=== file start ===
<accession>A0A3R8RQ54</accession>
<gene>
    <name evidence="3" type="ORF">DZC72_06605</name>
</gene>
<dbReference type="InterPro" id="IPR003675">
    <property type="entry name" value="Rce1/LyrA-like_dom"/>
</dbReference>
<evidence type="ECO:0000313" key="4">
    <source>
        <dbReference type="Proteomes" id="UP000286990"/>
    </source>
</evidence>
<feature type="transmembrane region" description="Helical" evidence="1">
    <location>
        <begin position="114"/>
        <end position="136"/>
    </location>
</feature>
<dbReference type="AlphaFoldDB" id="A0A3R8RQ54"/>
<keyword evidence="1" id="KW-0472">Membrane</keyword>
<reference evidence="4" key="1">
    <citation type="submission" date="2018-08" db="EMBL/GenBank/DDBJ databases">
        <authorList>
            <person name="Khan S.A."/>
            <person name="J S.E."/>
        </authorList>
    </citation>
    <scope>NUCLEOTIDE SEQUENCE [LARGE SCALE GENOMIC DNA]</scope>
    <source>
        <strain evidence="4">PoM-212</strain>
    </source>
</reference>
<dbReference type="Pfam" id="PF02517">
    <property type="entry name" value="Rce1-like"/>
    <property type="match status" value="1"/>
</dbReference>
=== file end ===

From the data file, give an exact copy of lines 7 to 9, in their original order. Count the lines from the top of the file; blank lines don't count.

</dbReference>
<evidence type="ECO:0000313" key="4">
    <source>